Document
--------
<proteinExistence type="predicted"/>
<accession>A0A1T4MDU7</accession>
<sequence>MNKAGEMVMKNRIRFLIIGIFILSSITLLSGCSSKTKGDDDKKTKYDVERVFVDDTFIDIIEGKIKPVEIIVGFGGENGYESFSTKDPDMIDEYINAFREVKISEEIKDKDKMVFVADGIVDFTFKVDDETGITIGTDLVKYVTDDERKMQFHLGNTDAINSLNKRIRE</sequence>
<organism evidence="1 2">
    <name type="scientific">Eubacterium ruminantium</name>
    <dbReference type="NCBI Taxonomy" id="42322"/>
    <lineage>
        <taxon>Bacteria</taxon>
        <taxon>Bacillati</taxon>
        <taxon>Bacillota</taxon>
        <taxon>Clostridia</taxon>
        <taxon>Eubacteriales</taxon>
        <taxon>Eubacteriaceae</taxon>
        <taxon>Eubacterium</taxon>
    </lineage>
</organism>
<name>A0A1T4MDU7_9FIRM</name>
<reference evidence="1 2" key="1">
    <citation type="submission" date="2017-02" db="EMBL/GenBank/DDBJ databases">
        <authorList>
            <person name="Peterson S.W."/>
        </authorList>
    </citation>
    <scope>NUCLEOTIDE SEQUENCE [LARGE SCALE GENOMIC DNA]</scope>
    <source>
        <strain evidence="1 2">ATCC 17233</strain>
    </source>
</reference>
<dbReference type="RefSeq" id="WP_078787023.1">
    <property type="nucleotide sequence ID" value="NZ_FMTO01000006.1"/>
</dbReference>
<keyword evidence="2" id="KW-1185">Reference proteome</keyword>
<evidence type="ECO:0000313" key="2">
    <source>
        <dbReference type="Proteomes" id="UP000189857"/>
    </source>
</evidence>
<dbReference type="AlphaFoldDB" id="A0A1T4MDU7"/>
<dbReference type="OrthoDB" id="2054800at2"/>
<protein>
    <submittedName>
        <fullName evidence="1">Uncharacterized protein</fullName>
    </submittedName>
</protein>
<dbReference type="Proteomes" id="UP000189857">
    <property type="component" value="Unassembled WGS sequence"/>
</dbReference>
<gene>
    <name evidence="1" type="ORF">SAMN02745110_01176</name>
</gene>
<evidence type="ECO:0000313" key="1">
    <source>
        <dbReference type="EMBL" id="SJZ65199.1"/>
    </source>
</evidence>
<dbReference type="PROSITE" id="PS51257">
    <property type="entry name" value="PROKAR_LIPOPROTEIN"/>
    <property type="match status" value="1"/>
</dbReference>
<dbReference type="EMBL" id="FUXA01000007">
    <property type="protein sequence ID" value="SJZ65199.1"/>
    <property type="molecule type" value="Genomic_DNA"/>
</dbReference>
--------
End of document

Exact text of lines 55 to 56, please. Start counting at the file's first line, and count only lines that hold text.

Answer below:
</evidence>
<dbReference type="PROSITE" id="PS51257">